Why can’t Conservatives be Feminists?

catherine swift

Another International Women’s Day has come and gone, and I am yet again reminded that, as a woman who is a small-c conservative, I am simply not allowed to be a feminist in this day and age.  This was not always the case.  I am old enough to have experienced the women’s movement more or less as it was beginning back in the 1960s and 1970s.  At that exciting time, being a feminist simply meant believing that women should be free to have the same rights and opportunities as men, and not be discriminated against because they were female.  And a key part of the movement was the vital importance of individual freedom.

Sadly, in the ensuing decades, what most people refer to as feminism has morphed into a rather extreme left-of-centre movement where its proponents advocate such things as big government, pro-big-labour policies and fight sensible economic projects that help average people such as fossil fuel extraction and industrial development in general.  Present-day feminists refer to such things as intersectionalism, microaggressions and have bought into the mangling of the English language with a whole bunch of new and often incomprehensible pronouns.  They also seem to have a penchant for wearing silly pink hats.  In the process they have alienated a significant proportion of women, not to mention men, who very much believe in women’s equality but can’t buy into all the other unrelated elements that have taken over modern-day feminism.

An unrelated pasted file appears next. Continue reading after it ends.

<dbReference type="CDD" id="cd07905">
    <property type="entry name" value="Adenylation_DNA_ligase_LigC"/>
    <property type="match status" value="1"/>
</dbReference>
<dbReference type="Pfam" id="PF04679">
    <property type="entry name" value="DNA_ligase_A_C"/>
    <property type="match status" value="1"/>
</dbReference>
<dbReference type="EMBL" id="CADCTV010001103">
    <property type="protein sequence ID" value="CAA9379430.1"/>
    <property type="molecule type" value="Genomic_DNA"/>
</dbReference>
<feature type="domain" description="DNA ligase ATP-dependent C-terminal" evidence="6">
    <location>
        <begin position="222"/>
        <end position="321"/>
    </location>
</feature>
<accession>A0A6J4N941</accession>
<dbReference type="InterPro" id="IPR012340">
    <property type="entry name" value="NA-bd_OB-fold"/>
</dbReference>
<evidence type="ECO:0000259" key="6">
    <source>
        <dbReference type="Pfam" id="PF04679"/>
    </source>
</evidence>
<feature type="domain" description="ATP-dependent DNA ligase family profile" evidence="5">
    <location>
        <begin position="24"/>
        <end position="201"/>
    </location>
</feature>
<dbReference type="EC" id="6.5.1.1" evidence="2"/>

Today’s feminists also perpetuate a number of untruths. A classic example, which once again received a lot of media coverage during International Women’s Day 2018, was the myth that women only earn about 70% of the income earned by men. Shamefully, even federal Finance Minister Bill Morneau included this fiction in the recent federal budget.  The reality is that when a proper comparison is done, comparing males and females of similar education levels, occupations, seniority and hours worked, the gap between the earnings of men and women pretty much disappears. Women do on average earn less than men because they are more frequently found in lower-earning occupations, take periods of time off the job to give birth to and rear children, and typically work fewer hours. There is of course nothing wrong with any of that, but you cannot reasonably expect to earn the same as men when the underlying circumstances are so different.

What is really unfortunate in my view about today’s feminism is how it is alienating so many women, and especially young women.  Things have greatly improved for women since the 1960s, but challenges remain.  It seems to me that those challenges can best be met by having the biggest possible feminist tent to include all women and men who choose to be included, not by excluding anyone who does not subscribe to an increasingly narrow and more extreme mindset. As the group of women who define themselves as feminists gets smaller and smaller, it is increasingly written off as irrelevant by mainstream society.   That is a very sad end for what was initially an inclusive and worthwhile social movement.

Catherine Susan Swift is the former Chair of the Board of the Canadian Federation of Independent Business. She is currently the spokesperson for Working Canadians


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